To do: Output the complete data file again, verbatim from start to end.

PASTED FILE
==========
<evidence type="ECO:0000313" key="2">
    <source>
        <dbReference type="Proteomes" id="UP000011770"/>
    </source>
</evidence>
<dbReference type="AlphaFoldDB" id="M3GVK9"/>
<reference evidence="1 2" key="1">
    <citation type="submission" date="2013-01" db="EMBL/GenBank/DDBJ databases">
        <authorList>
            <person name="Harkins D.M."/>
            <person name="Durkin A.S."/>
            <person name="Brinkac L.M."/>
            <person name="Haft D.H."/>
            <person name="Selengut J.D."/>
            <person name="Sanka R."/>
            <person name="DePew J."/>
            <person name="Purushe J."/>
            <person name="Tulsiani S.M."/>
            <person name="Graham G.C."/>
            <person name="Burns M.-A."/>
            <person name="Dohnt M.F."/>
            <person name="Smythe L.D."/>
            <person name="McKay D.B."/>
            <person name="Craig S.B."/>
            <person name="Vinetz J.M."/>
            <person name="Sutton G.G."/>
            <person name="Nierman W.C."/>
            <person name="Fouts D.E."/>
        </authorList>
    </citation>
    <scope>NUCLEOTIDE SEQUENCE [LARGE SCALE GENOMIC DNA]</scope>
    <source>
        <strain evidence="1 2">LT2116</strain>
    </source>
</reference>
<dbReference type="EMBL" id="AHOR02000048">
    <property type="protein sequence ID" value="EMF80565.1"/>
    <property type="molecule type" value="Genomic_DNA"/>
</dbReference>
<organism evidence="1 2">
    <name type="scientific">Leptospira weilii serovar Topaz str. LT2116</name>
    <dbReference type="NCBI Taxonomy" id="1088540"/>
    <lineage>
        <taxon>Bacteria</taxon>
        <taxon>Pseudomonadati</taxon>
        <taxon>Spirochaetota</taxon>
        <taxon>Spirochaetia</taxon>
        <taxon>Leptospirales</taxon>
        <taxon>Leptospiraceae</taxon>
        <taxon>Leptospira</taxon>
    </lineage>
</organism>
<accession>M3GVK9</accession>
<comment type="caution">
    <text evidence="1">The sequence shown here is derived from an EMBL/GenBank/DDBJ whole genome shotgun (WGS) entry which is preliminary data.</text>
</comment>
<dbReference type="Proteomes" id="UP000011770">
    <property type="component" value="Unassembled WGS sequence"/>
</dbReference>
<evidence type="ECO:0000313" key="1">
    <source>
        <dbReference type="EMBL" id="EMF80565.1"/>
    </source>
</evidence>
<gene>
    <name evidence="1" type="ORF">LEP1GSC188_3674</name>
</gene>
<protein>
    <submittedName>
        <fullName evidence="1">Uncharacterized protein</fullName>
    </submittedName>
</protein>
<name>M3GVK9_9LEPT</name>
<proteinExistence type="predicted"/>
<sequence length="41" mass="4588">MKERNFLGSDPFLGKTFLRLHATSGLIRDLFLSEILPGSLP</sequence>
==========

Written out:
<evidence type="ECO:0000313" key="2">
    <source>
        <dbReference type="Proteomes" id="UP000011770"/>
    </source>
</evidence>
<dbReference type="AlphaFoldDB" id="M3GVK9"/>
<reference evidence="1 2" key="1">
    <citation type="submission" date="2013-01" db="EMBL/GenBank/DDBJ databases">
        <authorList>
            <person name="Harkins D.M."/>
            <person name="Durkin A.S."/>
            <person name="Brinkac L.M."/>
            <person name="Haft D.H."/>
            <person name="Selengut J.D."/>
            <person name="Sanka R."/>
            <person name="DePew J."/>
            <person name="Purushe J."/>
            <person name="Tulsiani S.M."/>
            <person name="Graham G.C."/>
            <person name="Burns M.-A."/>
            <person name="Dohnt M.F."/>
            <person name="Smythe L.D."/>
            <person name="McKay D.B."/>
            <person name="Craig S.B."/>
            <person name="Vinetz J.M."/>
            <person name="Sutton G.G."/>
            <person name="Nierman W.C."/>
            <person name="Fouts D.E."/>
        </authorList>
    </citation>
    <scope>NUCLEOTIDE SEQUENCE [LARGE SCALE GENOMIC DNA]</scope>
    <source>
        <strain evidence="1 2">LT2116</strain>
    </source>
</reference>
<dbReference type="EMBL" id="AHOR02000048">
    <property type="protein sequence ID" value="EMF80565.1"/>
    <property type="molecule type" value="Genomic_DNA"/>
</dbReference>
<organism evidence="1 2">
    <name type="scientific">Leptospira weilii serovar Topaz str. LT2116</name>
    <dbReference type="NCBI Taxonomy" id="1088540"/>
    <lineage>
        <taxon>Bacteria</taxon>
        <taxon>Pseudomonadati</taxon>
        <taxon>Spirochaetota</taxon>
        <taxon>Spirochaetia</taxon>
        <taxon>Leptospirales</taxon>
        <taxon>Leptospiraceae</taxon>
        <taxon>Leptospira</taxon>
    </lineage>
</organism>
<accession>M3GVK9</accession>
<comment type="caution">
    <text evidence="1">The sequence shown here is derived from an EMBL/GenBank/DDBJ whole genome shotgun (WGS) entry which is preliminary data.</text>
</comment>
<dbReference type="Proteomes" id="UP000011770">
    <property type="component" value="Unassembled WGS sequence"/>
</dbReference>
<evidence type="ECO:0000313" key="1">
    <source>
        <dbReference type="EMBL" id="EMF80565.1"/>
    </source>
</evidence>
<gene>
    <name evidence="1" type="ORF">LEP1GSC188_3674</name>
</gene>
<protein>
    <submittedName>
        <fullName evidence="1">Uncharacterized protein</fullName>
    </submittedName>
</protein>
<name>M3GVK9_9LEPT</name>
<proteinExistence type="predicted"/>
<sequence length="41" mass="4588">MKERNFLGSDPFLGKTFLRLHATSGLIRDLFLSEILPGSLP</sequence>